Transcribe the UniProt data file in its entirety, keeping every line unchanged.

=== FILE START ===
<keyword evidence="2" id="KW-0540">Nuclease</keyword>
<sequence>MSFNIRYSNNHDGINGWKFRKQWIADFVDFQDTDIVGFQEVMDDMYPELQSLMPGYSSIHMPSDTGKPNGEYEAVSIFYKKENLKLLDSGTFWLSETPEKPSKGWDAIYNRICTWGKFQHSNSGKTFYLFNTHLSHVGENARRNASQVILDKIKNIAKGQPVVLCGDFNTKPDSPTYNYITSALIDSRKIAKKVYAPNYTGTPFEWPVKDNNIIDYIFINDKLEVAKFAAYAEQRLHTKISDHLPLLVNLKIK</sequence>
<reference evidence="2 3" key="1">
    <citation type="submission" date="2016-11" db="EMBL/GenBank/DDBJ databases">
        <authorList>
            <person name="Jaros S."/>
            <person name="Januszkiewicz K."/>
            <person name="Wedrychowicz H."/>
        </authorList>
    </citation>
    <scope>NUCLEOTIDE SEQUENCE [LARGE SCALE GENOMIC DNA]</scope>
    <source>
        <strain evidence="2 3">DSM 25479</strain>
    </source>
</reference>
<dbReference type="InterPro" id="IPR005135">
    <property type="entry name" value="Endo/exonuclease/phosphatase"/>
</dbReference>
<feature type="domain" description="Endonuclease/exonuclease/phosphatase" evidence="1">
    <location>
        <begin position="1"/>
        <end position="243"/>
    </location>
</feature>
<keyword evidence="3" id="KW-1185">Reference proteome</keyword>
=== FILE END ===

<keyword evidence="2" id="KW-0540">Nuclease</keyword>
<sequence>MSFNIRYSNNHDGINGWKFRKQWIADFVDFQDTDIVGFQEVMDDMYPELQSLMPGYSSIHMPSDTGKPNGEYEAVSIFYKKENLKLLDSGTFWLSETPEKPSKGWDAIYNRICTWGKFQHSNSGKTFYLFNTHLSHVGENARRNASQVILDKIKNIAKGQPVVLCGDFNTKPDSPTYNYITSALIDSRKIAKKVYAPNYTGTPFEWPVKDNNIIDYIFINDKLEVAKFAAYAEQRLHTKISDHLPLLVNLKIK</sequence>
<reference evidence="2 3" key="1">
    <citation type="submission" date="2016-11" db="EMBL/GenBank/DDBJ databases">
        <authorList>
            <person name="Jaros S."/>
            <person name="Januszkiewicz K."/>
            <person name="Wedrychowicz H."/>
        </authorList>
    </citation>
    <scope>NUCLEOTIDE SEQUENCE [LARGE SCALE GENOMIC DNA]</scope>
    <source>
        <strain evidence="2 3">DSM 25479</strain>
    </source>
</reference>
<dbReference type="InterPro" id="IPR005135">
    <property type="entry name" value="Endo/exonuclease/phosphatase"/>
</dbReference>
<feature type="domain" description="Endonuclease/exonuclease/phosphatase" evidence="1">
    <location>
        <begin position="1"/>
        <end position="243"/>
    </location>
</feature>
<keyword evidence="3" id="KW-1185">Reference proteome</keyword>